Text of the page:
On India’s frontier with Bangladesh is the longest border fence in the world. It runs along most of the 2,500-miles boundary which India warps around its much smaller neighbour; the only part of Bangladesh completely free of it is its 360-mile -long coast at the Bay of Bengal. The fence zigzags from the Bay northwards, along mostly flattish ground, up towards the more hilly country near Nepal and Bhutan, takes a right turn along the top of the country, then drops down south again, often through heavily forested areas, back to the sea. It passes through plains and jungle, beside rivers and over hills. The territories on each side are heavily populated and in many areas the ground is cultivated as close to the barrier as possible, which means the crops grown often touch the divide.
Despite these measures, the Indian fence fails to stop people from trying to cross. They continue to do so despite the barbed wire, and despite the fact that border guards have shot dead hundreds of people attempting to get into India, as well as many other wanting to return to Bangladesh surreptitiously after being in India illegally. (Page 124)
India is a magnet for migrants. It is a democracy, there are laws to protect minorities, and compared to its neighbours it has a thriving economy. Refugees and illegal immigrants have flocked there from Afghanistan, Sri Lanka, Myanmar (formerly known as Burma), Tibet, Pakistan and Bangladesh. There are least 110,000 Tibetans who have fled since China annexed their territory in 1951, around 100,000 Tamil Sri Lankans who arrived during the island’s civil war earlier this century and the up heavily in Afghanistan have seen a steady flow of people to India. But by far the greatest number of immigrants are from Bangladesh, which is surrounded by India on three sides.
In the twenty-first century Indian society is far from ‘deadened’ – indeed India is a vibrant, increasingly important country, embracing a range of high-tech industries – and yet within it are millions of barriers to progress for tens of millions of its citizens. The walls around India are designed to keep people out, and this within to keep people down.
There’s a wall at the top of Africa. It is a wall of sand, of shame and of silence. The Moroccan Wall runs for 1,700 miles through Western Sahara and not parts of Morocco. The whole construction separates what Morocco terms its Southern Provinces along the Atlantic coast from the Free Zone in the desert interior – an area the Sahrawi people call the Sahrawi Arab Democratic Republic. It is built of sand piled almost 7 feet high, with a backing tranch and millions of landmines stretching several miles into the desert on each side of the barrier. It is thought to be the longest continuous minefield in the world. Every three miles or so there is a Moroccan Army outpost containing up to forty troops, some of whom patrol the spaces between the bases, while two and a half miles back from each major post are rapid-reaction mobile units, and behind those artillery bases.
Independence movements struggle for recognition and self-determination. The idea of the nation-state, having developed in Europe, spread like wildfire in the nineteenth and twentieth centuries, calling for the self-determining government for a ‘nation’ of people – a group who to some degree share a historic, ethnic, cultural, geographical or linguistic community.
The first generation of leaders of the independent African states understood that any attempt to redraw the colonial maps might lead to hundreds of mini-wars, and so decided they would work with the existing lines in the hope that they could build genuine nation states and thus reduce ethnic divisions. However, most leaders then failed to implement policies to unit their peoples within these borders, instead relying on brute force and repeating the colonialists’ trick of divide and rule. The many different peoples thrown together in these newly minted nation-states had not had the beneficial experience of settling their differences and coming other over centuries. Some states are still struggling with contradictions built into their systems by colonialism.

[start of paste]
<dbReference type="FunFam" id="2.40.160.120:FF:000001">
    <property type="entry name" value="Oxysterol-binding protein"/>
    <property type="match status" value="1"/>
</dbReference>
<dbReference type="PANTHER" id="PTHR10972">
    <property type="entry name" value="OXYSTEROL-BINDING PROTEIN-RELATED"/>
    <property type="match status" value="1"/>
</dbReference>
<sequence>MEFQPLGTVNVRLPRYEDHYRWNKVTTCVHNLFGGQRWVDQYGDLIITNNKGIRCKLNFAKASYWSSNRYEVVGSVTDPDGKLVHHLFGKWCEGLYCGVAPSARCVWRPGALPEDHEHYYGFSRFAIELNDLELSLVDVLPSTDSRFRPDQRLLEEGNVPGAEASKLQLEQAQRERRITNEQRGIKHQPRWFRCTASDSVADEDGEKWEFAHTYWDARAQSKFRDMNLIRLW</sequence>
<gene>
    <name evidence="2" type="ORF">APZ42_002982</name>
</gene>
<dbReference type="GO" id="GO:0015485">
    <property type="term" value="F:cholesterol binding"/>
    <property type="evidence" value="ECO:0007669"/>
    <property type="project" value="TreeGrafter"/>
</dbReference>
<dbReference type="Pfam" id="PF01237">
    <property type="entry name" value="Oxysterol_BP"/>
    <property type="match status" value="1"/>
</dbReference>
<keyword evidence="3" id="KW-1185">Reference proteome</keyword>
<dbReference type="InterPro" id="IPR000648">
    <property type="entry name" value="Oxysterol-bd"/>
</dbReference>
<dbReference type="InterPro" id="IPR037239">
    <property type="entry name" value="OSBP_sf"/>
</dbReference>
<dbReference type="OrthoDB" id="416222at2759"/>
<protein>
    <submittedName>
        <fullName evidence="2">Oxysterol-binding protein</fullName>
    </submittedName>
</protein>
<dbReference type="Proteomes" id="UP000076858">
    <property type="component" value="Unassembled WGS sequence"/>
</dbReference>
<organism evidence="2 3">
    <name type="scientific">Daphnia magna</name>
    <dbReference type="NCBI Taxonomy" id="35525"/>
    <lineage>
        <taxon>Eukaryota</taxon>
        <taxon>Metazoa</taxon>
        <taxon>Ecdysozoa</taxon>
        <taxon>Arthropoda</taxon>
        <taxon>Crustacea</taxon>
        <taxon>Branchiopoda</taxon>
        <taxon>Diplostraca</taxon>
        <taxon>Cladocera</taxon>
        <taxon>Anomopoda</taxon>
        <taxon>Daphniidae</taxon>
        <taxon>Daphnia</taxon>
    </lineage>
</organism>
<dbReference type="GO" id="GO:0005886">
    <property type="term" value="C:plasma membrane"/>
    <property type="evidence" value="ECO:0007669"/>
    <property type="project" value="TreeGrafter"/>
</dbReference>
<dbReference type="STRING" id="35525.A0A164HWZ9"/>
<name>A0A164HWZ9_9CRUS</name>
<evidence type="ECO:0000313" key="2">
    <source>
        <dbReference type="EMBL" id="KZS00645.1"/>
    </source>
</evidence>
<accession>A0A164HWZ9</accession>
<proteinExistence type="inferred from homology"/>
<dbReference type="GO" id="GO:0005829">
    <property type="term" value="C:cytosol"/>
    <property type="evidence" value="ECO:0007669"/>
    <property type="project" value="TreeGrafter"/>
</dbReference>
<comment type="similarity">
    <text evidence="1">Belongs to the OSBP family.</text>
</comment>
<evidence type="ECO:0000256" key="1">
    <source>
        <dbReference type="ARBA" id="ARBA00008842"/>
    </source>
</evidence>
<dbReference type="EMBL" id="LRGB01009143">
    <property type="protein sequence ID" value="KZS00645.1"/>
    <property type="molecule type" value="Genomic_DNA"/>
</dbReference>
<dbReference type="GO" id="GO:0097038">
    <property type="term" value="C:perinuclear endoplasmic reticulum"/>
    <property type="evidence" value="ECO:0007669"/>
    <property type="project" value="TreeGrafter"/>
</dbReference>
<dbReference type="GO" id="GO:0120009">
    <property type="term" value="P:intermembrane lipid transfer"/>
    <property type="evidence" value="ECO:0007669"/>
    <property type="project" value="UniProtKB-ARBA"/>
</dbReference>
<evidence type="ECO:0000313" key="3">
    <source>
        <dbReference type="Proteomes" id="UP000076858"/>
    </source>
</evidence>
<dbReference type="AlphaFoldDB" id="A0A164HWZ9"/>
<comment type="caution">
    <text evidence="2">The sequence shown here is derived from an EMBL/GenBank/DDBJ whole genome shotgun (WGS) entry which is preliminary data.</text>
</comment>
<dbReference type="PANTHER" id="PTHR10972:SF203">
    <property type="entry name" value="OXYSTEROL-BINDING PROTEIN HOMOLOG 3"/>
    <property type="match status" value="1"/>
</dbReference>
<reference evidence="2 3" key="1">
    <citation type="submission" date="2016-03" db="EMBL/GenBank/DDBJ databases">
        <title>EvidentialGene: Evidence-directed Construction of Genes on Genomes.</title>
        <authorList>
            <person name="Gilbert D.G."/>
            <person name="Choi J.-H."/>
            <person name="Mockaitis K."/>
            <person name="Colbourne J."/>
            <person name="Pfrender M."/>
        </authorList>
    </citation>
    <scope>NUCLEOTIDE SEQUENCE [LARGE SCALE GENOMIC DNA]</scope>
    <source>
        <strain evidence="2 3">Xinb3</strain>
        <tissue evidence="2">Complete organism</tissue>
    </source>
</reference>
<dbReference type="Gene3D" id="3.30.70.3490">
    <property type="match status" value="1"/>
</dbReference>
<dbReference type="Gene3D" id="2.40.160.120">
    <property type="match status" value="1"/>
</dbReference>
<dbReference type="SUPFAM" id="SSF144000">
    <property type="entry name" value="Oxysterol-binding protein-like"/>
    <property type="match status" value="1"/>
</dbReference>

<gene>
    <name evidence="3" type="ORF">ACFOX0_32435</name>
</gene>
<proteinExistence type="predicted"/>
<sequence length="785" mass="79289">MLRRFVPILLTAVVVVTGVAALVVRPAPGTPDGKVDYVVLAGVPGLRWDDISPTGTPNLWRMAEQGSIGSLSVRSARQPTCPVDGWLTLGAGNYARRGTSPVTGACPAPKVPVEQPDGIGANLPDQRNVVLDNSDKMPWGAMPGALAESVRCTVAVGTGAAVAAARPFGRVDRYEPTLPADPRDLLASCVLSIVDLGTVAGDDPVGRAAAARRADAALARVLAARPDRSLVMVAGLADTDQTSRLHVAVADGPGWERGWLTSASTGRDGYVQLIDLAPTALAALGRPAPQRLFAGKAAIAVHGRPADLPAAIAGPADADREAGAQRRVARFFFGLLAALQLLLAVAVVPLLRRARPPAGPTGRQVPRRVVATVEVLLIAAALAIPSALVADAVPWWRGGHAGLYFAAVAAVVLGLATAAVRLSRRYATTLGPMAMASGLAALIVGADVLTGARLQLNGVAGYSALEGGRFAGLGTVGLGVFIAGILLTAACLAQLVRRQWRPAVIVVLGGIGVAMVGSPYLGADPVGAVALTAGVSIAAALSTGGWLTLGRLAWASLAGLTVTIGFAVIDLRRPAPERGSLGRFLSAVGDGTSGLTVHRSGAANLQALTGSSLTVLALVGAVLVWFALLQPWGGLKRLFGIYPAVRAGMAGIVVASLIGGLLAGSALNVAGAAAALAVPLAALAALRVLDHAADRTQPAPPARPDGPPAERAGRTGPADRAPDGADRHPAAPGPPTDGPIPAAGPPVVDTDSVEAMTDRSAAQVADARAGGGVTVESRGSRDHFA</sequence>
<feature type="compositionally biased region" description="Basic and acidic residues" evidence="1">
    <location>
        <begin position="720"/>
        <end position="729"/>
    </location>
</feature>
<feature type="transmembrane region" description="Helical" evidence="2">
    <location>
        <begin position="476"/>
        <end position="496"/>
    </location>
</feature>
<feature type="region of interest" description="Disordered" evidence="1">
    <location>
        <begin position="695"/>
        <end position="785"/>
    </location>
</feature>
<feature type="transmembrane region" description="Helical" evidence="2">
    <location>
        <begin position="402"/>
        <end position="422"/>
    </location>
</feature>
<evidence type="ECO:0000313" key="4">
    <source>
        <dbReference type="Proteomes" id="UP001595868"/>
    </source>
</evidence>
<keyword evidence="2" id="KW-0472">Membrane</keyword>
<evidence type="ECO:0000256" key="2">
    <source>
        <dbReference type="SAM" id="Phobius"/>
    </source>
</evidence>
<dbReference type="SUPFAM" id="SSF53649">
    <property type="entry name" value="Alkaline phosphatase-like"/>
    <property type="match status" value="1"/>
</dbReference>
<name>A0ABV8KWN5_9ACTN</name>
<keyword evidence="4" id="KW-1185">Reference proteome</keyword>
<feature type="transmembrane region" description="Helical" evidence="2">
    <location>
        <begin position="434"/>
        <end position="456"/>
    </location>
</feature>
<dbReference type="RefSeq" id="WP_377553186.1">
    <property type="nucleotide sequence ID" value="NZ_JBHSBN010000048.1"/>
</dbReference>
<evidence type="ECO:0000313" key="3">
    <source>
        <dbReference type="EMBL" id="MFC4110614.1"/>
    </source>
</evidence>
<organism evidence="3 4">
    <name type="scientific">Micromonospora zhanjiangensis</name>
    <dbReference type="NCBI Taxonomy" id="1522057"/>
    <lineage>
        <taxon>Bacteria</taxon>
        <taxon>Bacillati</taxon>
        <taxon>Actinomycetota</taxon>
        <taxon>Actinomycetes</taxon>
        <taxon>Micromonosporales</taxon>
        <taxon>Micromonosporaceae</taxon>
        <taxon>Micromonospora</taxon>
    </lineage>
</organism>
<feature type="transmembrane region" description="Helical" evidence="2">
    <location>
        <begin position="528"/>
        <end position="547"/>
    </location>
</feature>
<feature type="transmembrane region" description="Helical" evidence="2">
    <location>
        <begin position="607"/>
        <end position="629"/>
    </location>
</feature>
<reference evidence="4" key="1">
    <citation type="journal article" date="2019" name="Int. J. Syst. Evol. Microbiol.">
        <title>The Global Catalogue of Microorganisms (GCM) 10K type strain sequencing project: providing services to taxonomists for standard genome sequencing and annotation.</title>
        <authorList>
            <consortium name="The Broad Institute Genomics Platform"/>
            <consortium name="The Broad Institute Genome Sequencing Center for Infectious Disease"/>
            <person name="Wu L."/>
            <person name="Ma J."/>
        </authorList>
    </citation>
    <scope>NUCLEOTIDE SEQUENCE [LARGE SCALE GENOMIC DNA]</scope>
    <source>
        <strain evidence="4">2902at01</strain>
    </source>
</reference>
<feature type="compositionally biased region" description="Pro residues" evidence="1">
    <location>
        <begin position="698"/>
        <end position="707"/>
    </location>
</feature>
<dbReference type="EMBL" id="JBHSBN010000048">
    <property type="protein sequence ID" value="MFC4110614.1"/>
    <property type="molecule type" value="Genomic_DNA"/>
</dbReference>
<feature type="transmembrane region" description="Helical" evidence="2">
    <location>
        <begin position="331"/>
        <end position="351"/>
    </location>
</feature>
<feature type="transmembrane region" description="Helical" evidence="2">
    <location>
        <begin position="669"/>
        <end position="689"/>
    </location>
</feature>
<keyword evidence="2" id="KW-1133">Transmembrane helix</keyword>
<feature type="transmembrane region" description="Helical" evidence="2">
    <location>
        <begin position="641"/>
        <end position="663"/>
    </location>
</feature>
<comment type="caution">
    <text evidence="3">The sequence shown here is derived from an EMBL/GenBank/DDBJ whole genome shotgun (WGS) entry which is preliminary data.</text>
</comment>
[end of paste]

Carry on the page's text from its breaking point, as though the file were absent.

Tim also presents an interesting viewpoint on the Berlin Wall. Nevertheless, the wall, judged by its raison d’être, can be called a success. It not known how many successfully crossed, but it is estimated that the figure is only around 5,000; the mass exodus had been halted. The East German economy began to stabilise after its workforce was imprisoned, and by the mid-1960s the state had control over its trade and currency and was capable of functioning, along with the rest of the Russian empire’s vassal states. (Berlin Wall)
Hadrian’s Wall must have been quite a sight for the ‘primitive’ island times. Built-in 122 CE, it was m73 miles long and parts of it were 15 feet high and 10 feet deep. A 13 foot deep, 30 foot-wide-fighting fetch was dug in front of it. Between the two were thickets of spikes. Over the course of 1,500 years, Hadrian’s Wall, a symbol of the great reach of the Roman Empire – as well as its limitations – almost disappeared. After the Romans left, it fell into disrepair. Farmers took bits of it to build house and sheep pens, the burgeoning Christian communities took more for churches, and little by little, as the memory of the Romans in Britain faded, so did their wall crumble into the landscape they had sought to conquer. And even now, in the twenty-first century, with much of the wall long gone, even though most of it actually lies south of the Scottish border, the Roman fortification still symbolises one of the main divisions in what, paradoxically, remains the United Kingdom.
The book concludes with a proverb ‘Good fences make good neighbours’. We are planning for a future in which we hope for the best and fear the worst, and because we fear, we build walls. Tim Marshall concludes by saying “so although at present the nationalism and identity politics are once again on the rise, there is the potential for the arc of history to bend back towards unity.
“Each man is an island unto himself. But thorugh a sea of difference may divide us, an entire world of commonality lies beneath.” – James Rozoff